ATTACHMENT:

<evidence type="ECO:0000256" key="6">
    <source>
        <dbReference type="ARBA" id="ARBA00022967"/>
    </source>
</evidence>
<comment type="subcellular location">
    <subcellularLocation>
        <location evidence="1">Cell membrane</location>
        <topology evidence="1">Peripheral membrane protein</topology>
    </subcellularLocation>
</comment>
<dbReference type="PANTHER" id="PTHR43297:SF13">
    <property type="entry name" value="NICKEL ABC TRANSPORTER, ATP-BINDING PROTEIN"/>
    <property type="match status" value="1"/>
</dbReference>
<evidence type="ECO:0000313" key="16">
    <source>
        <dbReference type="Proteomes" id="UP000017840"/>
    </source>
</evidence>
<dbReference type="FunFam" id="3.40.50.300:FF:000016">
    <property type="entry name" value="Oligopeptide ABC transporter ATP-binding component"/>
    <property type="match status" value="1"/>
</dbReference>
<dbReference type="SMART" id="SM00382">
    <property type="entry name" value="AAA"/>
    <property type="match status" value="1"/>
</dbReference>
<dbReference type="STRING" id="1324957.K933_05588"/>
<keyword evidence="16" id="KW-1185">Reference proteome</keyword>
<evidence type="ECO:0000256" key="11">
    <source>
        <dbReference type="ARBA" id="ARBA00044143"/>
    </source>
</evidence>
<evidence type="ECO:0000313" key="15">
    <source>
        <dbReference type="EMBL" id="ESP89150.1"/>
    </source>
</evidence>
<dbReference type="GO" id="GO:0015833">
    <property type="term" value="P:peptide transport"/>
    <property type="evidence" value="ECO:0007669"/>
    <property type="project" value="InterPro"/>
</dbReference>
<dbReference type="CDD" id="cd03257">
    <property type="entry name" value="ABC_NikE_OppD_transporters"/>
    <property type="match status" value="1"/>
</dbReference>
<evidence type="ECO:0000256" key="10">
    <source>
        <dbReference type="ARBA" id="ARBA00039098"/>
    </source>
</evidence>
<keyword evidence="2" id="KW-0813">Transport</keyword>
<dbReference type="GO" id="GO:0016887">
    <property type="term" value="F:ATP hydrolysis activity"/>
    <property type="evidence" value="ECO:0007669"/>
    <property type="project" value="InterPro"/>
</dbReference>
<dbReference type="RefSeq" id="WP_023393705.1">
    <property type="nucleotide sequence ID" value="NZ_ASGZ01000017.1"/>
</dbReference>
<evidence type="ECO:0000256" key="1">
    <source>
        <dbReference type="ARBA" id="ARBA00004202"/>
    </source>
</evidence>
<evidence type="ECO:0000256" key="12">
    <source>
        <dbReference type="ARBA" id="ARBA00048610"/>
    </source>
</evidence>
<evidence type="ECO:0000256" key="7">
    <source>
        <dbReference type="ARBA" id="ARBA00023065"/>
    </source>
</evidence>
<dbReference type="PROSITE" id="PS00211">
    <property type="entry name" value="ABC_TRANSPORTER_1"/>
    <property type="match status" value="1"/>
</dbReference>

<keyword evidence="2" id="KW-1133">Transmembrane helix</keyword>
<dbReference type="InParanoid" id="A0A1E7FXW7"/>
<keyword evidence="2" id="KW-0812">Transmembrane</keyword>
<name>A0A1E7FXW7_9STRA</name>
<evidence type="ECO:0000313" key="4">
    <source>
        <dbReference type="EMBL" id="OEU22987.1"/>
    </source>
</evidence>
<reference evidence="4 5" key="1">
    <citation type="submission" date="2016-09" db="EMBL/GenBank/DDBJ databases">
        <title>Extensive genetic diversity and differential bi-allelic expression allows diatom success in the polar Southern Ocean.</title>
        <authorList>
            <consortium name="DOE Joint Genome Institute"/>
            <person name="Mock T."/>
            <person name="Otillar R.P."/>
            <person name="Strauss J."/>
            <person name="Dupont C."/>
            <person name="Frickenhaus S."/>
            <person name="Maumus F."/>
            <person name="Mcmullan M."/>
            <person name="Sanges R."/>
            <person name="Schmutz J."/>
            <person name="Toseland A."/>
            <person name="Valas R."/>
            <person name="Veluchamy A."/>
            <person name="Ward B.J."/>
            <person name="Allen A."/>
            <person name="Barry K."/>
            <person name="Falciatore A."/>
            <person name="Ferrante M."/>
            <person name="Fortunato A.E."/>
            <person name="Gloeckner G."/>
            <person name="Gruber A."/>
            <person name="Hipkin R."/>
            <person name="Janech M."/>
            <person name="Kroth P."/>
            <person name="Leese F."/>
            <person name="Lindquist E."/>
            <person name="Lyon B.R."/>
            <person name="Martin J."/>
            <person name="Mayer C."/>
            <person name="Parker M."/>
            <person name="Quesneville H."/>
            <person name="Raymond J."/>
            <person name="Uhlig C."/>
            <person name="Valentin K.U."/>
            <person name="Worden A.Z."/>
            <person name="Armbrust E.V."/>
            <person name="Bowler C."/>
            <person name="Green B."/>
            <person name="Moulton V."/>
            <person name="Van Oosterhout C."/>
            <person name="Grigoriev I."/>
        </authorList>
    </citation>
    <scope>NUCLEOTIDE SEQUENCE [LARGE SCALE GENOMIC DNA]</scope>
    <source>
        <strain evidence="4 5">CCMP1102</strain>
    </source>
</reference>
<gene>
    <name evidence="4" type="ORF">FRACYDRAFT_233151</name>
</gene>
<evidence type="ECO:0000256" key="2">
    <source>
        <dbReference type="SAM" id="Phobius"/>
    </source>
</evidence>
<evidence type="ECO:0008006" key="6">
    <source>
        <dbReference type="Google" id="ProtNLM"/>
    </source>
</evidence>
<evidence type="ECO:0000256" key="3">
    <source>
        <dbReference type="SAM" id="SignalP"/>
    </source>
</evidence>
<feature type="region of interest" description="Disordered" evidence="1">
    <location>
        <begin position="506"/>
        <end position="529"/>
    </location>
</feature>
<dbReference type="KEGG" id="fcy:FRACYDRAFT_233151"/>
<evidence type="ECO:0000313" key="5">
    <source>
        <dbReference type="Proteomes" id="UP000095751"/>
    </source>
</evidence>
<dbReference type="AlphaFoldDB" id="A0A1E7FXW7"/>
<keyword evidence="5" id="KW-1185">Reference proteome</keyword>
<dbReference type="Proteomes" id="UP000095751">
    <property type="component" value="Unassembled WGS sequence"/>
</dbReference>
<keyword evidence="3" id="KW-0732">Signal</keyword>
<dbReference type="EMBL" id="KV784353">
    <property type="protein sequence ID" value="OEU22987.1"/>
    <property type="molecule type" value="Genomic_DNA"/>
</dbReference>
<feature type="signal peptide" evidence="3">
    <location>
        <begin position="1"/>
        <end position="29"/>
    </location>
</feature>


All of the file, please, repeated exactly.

<evidence type="ECO:0000256" key="6">
    <source>
        <dbReference type="ARBA" id="ARBA00022967"/>
    </source>
</evidence>
<comment type="subcellular location">
    <subcellularLocation>
        <location evidence="1">Cell membrane</location>
        <topology evidence="1">Peripheral membrane protein</topology>
    </subcellularLocation>
</comment>
<dbReference type="PANTHER" id="PTHR43297:SF13">
    <property type="entry name" value="NICKEL ABC TRANSPORTER, ATP-BINDING PROTEIN"/>
    <property type="match status" value="1"/>
</dbReference>
<evidence type="ECO:0000313" key="16">
    <source>
        <dbReference type="Proteomes" id="UP000017840"/>
    </source>
</evidence>
<dbReference type="FunFam" id="3.40.50.300:FF:000016">
    <property type="entry name" value="Oligopeptide ABC transporter ATP-binding component"/>
    <property type="match status" value="1"/>
</dbReference>
<dbReference type="SMART" id="SM00382">
    <property type="entry name" value="AAA"/>
    <property type="match status" value="1"/>
</dbReference>
<dbReference type="STRING" id="1324957.K933_05588"/>
<keyword evidence="16" id="KW-1185">Reference proteome</keyword>
<evidence type="ECO:0000256" key="11">
    <source>
        <dbReference type="ARBA" id="ARBA00044143"/>
    </source>
</evidence>
<evidence type="ECO:0000313" key="15">
    <source>
        <dbReference type="EMBL" id="ESP89150.1"/>
    </source>
</evidence>
<dbReference type="GO" id="GO:0015833">
    <property type="term" value="P:peptide transport"/>
    <property type="evidence" value="ECO:0007669"/>
    <property type="project" value="InterPro"/>
</dbReference>
<dbReference type="CDD" id="cd03257">
    <property type="entry name" value="ABC_NikE_OppD_transporters"/>
    <property type="match status" value="1"/>
</dbReference>
<evidence type="ECO:0000256" key="10">
    <source>
        <dbReference type="ARBA" id="ARBA00039098"/>
    </source>
</evidence>
<keyword evidence="2" id="KW-0813">Transport</keyword>
<dbReference type="GO" id="GO:0016887">
    <property type="term" value="F:ATP hydrolysis activity"/>
    <property type="evidence" value="ECO:0007669"/>
    <property type="project" value="InterPro"/>
</dbReference>
<dbReference type="RefSeq" id="WP_023393705.1">
    <property type="nucleotide sequence ID" value="NZ_ASGZ01000017.1"/>
</dbReference>
<evidence type="ECO:0000256" key="1">
    <source>
        <dbReference type="ARBA" id="ARBA00004202"/>
    </source>
</evidence>
<evidence type="ECO:0000256" key="12">
    <source>
        <dbReference type="ARBA" id="ARBA00048610"/>
    </source>
</evidence>
<evidence type="ECO:0000256" key="7">
    <source>
        <dbReference type="ARBA" id="ARBA00023065"/>
    </source>
</evidence>
<dbReference type="PROSITE" id="PS00211">
    <property type="entry name" value="ABC_TRANSPORTER_1"/>
    <property type="match status" value="1"/>
</dbReference>

<keyword evidence="2" id="KW-1133">Transmembrane helix</keyword>
<dbReference type="InParanoid" id="A0A1E7FXW7"/>
<keyword evidence="2" id="KW-0812">Transmembrane</keyword>
<name>A0A1E7FXW7_9STRA</name>
<evidence type="ECO:0000313" key="4">
    <source>
        <dbReference type="EMBL" id="OEU22987.1"/>
    </source>
</evidence>
<reference evidence="4 5" key="1">
    <citation type="submission" date="2016-09" db="EMBL/GenBank/DDBJ databases">
        <title>Extensive genetic diversity and differential bi-allelic expression allows diatom success in the polar Southern Ocean.</title>
        <authorList>
            <consortium name="DOE Joint Genome Institute"/>
            <person name="Mock T."/>
            <person name="Otillar R.P."/>
            <person name="Strauss J."/>
            <person name="Dupont C."/>
            <person name="Frickenhaus S."/>
            <person name="Maumus F."/>
            <person name="Mcmullan M."/>
            <person name="Sanges R."/>
            <person name="Schmutz J."/>
            <person name="Toseland A."/>
            <person name="Valas R."/>
            <person name="Veluchamy A."/>
            <person name="Ward B.J."/>
            <person name="Allen A."/>
            <person name="Barry K."/>
            <person name="Falciatore A."/>
            <person name="Ferrante M."/>
            <person name="Fortunato A.E."/>
            <person name="Gloeckner G."/>
            <person name="Gruber A."/>
            <person name="Hipkin R."/>
            <person name="Janech M."/>
            <person name="Kroth P."/>
            <person name="Leese F."/>
            <person name="Lindquist E."/>
            <person name="Lyon B.R."/>
            <person name="Martin J."/>
            <person name="Mayer C."/>
            <person name="Parker M."/>
            <person name="Quesneville H."/>
            <person name="Raymond J."/>
            <person name="Uhlig C."/>
            <person name="Valentin K.U."/>
            <person name="Worden A.Z."/>
            <person name="Armbrust E.V."/>
            <person name="Bowler C."/>
            <person name="Green B."/>
            <person name="Moulton V."/>
            <person name="Van Oosterhout C."/>
            <person name="Grigoriev I."/>
        </authorList>
    </citation>
    <scope>NUCLEOTIDE SEQUENCE [LARGE SCALE GENOMIC DNA]</scope>
    <source>
        <strain evidence="4 5">CCMP1102</strain>
    </source>
</reference>
<gene>
    <name evidence="4" type="ORF">FRACYDRAFT_233151</name>
</gene>
<evidence type="ECO:0000256" key="2">
    <source>
        <dbReference type="SAM" id="Phobius"/>
    </source>
</evidence>
<evidence type="ECO:0008006" key="6">
    <source>
        <dbReference type="Google" id="ProtNLM"/>
    </source>
</evidence>
<evidence type="ECO:0000256" key="3">
    <source>
        <dbReference type="SAM" id="SignalP"/>
    </source>
</evidence>
<feature type="region of interest" description="Disordered" evidence="1">
    <location>
        <begin position="506"/>
        <end position="529"/>
    </location>
</feature>
<dbReference type="KEGG" id="fcy:FRACYDRAFT_233151"/>
<evidence type="ECO:0000313" key="5">
    <source>
        <dbReference type="Proteomes" id="UP000095751"/>
    </source>
</evidence>
<dbReference type="AlphaFoldDB" id="A0A1E7FXW7"/>
<keyword evidence="5" id="KW-1185">Reference proteome</keyword>
<dbReference type="Proteomes" id="UP000095751">
    <property type="component" value="Unassembled WGS sequence"/>
</dbReference>
<keyword evidence="3" id="KW-0732">Signal</keyword>
<dbReference type="EMBL" id="KV784353">
    <property type="protein sequence ID" value="OEU22987.1"/>
    <property type="molecule type" value="Genomic_DNA"/>
</dbReference>
<feature type="signal peptide" evidence="3">
    <location>
        <begin position="1"/>
        <end position="29"/>
    </location>
</feature>